Saudi Arabia is planning the largest commercial 5G rollout in the Middle East and North Africa (MENA). The country's Minister for Communications and Information Technology, Abdullah Alswaha, revealed Saudi Arabia's plans at the telecoms industry's flagship annual gathering, Mobile World Congress (MWC), which was held in late February 2019 in Barcelona, Spain.
Additional spectrum in the 3.5GHz band will be made available to Saudi operators in March. This, combined with earlier spectrum allocations and 5G network deployments already underway, would enable the most extensive 5G coverage in the MENA region, said Alswaha.
The 5G news demonstrated that Saudi Arabia "is becoming MENA's tech hub," according to Alswaha, who also said that 5G will contribute more than $19bn to Saudi Arabia's GDP and will help to create almost 20,000 new ICT jobs in the country by 2030. The fact that the Saudi authorities chose to reveal their 5G plans at a prominent global technology event such as MWC underlines the importance of technology to Saudi Arabia's broader efforts at economic diversification and development, as set out in the country's well-publicized Vision 2030 initiative.
A flurry of Middle East operator and vendor announcements at MWC 2019 confirmed that 5G rollouts are getting underway in Saudi Arabia and some other advanced Gulf markets. At MWC, Saudi Arabia's biggest telecoms operator, STC, signed 5G network deployment contracts with Ericsson, Nokia, and Huawei, as well as an agreement with Korea Telecom to work together on new technologies including 5G. Ericsson also signed 5G network contracts with Etisalat UAE and with Ooredoo Qatar. Etisalat said it will work with Huawei as well to deploy 5G in the UAE.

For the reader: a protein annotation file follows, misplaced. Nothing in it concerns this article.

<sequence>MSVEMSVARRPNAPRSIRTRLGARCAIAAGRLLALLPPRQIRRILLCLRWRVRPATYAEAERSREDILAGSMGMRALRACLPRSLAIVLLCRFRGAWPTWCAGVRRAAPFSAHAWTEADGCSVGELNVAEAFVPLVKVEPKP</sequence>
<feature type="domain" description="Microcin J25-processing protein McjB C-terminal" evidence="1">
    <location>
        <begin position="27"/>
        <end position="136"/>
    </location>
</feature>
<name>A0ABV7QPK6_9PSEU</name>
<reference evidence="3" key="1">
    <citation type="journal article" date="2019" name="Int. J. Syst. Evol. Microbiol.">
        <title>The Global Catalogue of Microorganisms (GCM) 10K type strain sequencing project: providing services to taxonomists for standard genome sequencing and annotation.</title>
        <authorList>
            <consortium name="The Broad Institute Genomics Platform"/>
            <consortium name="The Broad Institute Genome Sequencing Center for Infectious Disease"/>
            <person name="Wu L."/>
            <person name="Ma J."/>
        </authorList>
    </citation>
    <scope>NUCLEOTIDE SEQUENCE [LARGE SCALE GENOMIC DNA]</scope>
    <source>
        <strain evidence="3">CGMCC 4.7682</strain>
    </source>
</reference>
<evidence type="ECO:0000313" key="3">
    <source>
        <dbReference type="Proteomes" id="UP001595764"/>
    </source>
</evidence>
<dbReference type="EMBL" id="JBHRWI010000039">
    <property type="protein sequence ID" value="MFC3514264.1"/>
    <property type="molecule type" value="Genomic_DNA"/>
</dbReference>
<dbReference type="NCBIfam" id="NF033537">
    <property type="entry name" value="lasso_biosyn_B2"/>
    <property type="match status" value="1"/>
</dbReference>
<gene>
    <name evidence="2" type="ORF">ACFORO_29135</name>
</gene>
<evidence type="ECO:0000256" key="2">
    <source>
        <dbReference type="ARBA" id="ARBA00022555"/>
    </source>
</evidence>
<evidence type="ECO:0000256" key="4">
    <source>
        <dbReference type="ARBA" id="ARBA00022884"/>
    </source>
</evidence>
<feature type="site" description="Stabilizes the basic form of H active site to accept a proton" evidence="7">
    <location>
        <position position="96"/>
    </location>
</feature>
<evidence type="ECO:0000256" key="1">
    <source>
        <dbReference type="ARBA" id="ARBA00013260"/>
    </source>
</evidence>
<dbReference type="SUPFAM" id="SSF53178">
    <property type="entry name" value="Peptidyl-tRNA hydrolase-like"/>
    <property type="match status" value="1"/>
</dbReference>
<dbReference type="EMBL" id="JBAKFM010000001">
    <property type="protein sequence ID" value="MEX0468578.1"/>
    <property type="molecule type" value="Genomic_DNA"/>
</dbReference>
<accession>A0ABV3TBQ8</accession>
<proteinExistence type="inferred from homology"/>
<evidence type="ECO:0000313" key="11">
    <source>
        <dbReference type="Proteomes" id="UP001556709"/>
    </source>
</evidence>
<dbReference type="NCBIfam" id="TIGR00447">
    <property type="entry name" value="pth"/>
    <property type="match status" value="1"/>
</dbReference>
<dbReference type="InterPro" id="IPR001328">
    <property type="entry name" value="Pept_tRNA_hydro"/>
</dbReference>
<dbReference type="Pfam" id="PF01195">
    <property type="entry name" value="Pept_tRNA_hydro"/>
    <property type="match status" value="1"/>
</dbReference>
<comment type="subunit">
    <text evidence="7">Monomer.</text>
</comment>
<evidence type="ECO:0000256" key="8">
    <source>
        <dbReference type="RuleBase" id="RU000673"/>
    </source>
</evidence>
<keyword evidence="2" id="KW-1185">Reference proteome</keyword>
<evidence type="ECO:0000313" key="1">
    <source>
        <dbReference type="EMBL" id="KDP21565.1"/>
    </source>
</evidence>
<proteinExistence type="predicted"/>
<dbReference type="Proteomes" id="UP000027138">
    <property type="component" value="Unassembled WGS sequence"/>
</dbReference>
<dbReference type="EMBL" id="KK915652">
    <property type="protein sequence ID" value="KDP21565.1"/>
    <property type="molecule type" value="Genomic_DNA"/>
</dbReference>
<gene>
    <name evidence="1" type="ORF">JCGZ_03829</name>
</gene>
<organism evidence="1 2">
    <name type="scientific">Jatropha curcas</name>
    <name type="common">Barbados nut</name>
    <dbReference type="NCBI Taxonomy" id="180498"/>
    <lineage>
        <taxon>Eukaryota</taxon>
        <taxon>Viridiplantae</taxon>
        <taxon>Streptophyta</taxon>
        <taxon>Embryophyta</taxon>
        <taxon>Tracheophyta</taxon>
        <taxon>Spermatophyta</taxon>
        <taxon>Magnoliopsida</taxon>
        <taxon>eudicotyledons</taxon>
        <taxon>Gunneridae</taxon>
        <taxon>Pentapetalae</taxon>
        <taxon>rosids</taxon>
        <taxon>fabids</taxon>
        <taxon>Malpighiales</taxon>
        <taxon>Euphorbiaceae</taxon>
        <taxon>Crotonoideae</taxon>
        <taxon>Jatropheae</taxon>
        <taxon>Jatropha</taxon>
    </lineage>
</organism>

Operators in North Africa are typically some way behind their counterparts in the Gulf in deploying new technology. However, at MWC, Telecom Egypt and Nokia said they would work on 5G deployment and 5G use cases for the Egyptian market. New South African operator Rain also chose MWC to reveal agreements with Nokia and with Huawei to deploy 5G.
The move toward 5G is clearly gathering momentum in the more advanced markets in the Middle East and Africa, but beyond the challenges of deploying 5G lie the challenges of commercializing it. Initially, 5G will improve existing use cases, such as fixed wireless broadband and video streaming, but new applications will subsequently emerge in both consumer and enterprise markets.
In the Middle East's vertical sectors, the best prospects for new 5G applications are likely to be in oil and gas, transport and automotive, and public infrastructure and critical services. For example, Saudi Arabia's state-owned oil company Saudi Aramco plans to use the high speeds and low latency of 5G to undertake complex monitoring and maintenance operations remotely.
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